when the unexpected happens

Well I can start by saying that the past 10 days have been a whirlwind.  A brief summary would be I got insanely ill starting last Monday night, ended up spending 6 days in two different hospitals in Buenos Aires, was released on Monday and although I was feeling better there was still a question mark of what type of bacterial stomach infection I have and why on top of this I had extremely low anemic blood levels.  So it was either go back to my host families home and find ways to commute the 1.5 hour drive to this hospital to continue on with tests for the next couple months or get on a plane back to Minnesota to continue with my home doctor here.  I am writing this post from my parents’ kitchen in Minnesota.

When I imagined living in Argentina for a year, I imagined it would be hard, I imagined there would be days of loneliness and missing, I imagined there would struggles with the language….but I never imagined the types of medical difficulties that I have encountered this year.  Hard days are one thing, but hard days when you’re sick, no one knows what is wrong with you, you’re in a hospital that is very different than any hospital you’ve ever seen, the doctors are speaking only Spanish and you’re on the other side of the world from your family and people who are very worried about you….now that brings hard to a new level.

As difficult as the past 10 days have been, there were also some beautiful things that I was experiencing throughout it all.  I saw this community of people, people that I have been spending my days with and getting to know for the past 7 months, rise up all around me.  I had phone calls from my host family’s friends and relatives, texts from many of the friends I’ve made and people who I worked with, accompaniment from my pastor Fabby during talks with the doctors, visitors such as my host family, a woman from my congregation, two other YAGM volunteers and pastors of different churches calling to tell me their congregations were praying for me.flowers in my hospital room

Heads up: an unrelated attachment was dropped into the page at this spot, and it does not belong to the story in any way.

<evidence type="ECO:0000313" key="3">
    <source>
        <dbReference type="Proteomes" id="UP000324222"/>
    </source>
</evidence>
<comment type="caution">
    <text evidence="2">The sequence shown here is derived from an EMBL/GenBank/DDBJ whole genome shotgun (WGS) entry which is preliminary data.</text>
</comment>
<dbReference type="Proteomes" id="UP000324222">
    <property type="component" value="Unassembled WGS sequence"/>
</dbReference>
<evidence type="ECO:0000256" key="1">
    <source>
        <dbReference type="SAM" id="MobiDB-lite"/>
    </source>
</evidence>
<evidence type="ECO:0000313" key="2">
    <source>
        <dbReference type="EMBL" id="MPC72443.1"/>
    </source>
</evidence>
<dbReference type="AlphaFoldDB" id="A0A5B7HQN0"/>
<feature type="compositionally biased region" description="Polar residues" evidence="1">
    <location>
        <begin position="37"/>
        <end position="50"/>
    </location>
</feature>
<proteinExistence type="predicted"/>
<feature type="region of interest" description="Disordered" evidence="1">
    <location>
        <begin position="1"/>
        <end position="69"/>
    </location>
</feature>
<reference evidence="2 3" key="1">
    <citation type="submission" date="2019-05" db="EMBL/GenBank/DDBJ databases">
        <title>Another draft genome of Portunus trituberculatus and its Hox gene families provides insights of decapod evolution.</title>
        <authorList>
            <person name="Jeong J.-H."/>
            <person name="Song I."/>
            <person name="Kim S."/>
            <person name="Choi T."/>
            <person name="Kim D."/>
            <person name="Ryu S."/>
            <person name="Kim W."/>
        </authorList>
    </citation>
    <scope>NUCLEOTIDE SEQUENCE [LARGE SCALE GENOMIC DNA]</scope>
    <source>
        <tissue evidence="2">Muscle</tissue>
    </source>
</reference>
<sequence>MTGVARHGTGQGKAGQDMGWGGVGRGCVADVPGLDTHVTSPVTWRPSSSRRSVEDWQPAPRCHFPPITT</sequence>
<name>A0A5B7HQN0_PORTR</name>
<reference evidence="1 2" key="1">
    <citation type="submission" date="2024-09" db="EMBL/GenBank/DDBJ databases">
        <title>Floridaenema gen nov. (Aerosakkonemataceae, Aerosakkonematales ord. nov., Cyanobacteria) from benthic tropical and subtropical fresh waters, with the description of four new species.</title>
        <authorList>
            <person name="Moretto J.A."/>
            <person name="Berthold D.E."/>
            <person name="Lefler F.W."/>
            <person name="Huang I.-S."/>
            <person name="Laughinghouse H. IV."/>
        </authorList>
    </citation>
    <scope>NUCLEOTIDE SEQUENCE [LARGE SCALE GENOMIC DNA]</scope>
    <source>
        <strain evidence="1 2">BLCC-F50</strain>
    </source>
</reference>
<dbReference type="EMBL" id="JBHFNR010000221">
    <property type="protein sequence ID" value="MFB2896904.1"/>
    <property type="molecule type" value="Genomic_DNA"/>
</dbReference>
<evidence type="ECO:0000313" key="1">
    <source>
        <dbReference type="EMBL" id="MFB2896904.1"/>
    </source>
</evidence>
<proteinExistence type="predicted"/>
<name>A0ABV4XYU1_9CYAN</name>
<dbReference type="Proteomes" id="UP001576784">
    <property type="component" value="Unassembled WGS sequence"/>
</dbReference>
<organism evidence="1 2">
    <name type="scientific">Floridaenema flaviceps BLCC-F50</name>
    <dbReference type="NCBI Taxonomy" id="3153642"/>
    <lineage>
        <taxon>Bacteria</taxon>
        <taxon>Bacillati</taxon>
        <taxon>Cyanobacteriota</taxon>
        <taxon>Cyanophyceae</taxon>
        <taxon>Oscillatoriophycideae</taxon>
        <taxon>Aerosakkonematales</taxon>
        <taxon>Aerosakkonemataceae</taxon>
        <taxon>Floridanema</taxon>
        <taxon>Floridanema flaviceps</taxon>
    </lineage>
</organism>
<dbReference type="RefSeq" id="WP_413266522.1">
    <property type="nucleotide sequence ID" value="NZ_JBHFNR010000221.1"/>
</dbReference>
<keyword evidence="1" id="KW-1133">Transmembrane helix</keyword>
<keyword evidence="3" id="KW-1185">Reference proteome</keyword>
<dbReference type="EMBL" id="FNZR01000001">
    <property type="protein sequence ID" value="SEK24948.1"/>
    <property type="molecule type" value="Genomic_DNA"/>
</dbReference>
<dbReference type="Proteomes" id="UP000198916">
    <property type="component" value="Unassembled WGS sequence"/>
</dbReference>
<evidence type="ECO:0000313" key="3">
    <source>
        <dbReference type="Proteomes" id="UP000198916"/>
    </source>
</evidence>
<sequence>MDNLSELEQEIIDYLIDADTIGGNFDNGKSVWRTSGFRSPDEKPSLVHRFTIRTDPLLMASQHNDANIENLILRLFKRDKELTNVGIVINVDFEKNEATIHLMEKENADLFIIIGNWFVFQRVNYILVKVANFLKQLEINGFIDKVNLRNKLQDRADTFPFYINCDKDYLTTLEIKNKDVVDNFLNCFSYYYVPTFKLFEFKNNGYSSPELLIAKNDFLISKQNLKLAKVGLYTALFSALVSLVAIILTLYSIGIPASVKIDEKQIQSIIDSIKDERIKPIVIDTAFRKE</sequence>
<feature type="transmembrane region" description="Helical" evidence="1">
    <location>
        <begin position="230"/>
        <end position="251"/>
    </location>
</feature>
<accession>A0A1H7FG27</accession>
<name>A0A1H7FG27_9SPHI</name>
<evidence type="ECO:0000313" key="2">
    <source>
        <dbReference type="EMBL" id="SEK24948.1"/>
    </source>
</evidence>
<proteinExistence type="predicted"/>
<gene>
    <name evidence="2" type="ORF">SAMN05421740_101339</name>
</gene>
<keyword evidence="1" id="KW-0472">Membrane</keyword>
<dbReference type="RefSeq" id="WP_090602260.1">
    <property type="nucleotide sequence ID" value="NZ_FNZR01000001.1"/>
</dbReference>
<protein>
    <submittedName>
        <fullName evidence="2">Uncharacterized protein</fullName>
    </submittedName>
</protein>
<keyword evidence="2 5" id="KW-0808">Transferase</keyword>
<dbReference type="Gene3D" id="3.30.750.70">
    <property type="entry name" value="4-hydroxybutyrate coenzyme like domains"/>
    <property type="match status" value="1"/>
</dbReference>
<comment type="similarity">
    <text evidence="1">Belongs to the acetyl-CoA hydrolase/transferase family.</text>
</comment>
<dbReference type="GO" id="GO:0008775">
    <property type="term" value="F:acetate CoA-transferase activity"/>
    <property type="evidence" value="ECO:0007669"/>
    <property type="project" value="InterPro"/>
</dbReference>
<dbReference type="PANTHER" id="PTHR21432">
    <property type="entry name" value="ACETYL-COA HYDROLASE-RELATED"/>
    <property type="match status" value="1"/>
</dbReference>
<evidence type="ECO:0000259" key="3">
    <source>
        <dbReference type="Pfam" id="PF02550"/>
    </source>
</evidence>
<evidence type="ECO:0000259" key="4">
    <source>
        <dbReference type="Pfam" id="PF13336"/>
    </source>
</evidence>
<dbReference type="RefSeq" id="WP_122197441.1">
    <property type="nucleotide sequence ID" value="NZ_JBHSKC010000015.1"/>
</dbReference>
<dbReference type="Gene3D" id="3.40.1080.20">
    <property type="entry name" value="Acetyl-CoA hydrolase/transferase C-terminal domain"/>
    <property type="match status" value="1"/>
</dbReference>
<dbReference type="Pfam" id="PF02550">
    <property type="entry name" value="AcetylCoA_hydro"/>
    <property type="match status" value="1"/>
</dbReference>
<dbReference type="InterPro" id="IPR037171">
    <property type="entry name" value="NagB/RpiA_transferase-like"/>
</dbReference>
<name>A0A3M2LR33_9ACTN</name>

Being in isolation at the hospital, since they were unaware if what I had was highly contagious or not they kept me quarantined, really gave me a lot of time to reflect back on the past 7 months and all the people I have come to know, all the things I have learned and all the experiences I have been blessed to have.  On Friday I was sitting in my hospital bed and I received a text from a 26-year-old guy named Marcos who I had been tutoring in English every Wednesday afternoon.  His text said, ‘Hey Andrea how are you feeling?  I wanted to let you know I passed my English exam last week because of you!! Thank you so much for helping me!!’  He takes a separate English class where you have to pass an annual exam to move onto the next level- he dreams to one day be able to quit his house painting job and be an English teacher.  He’s now just a year away.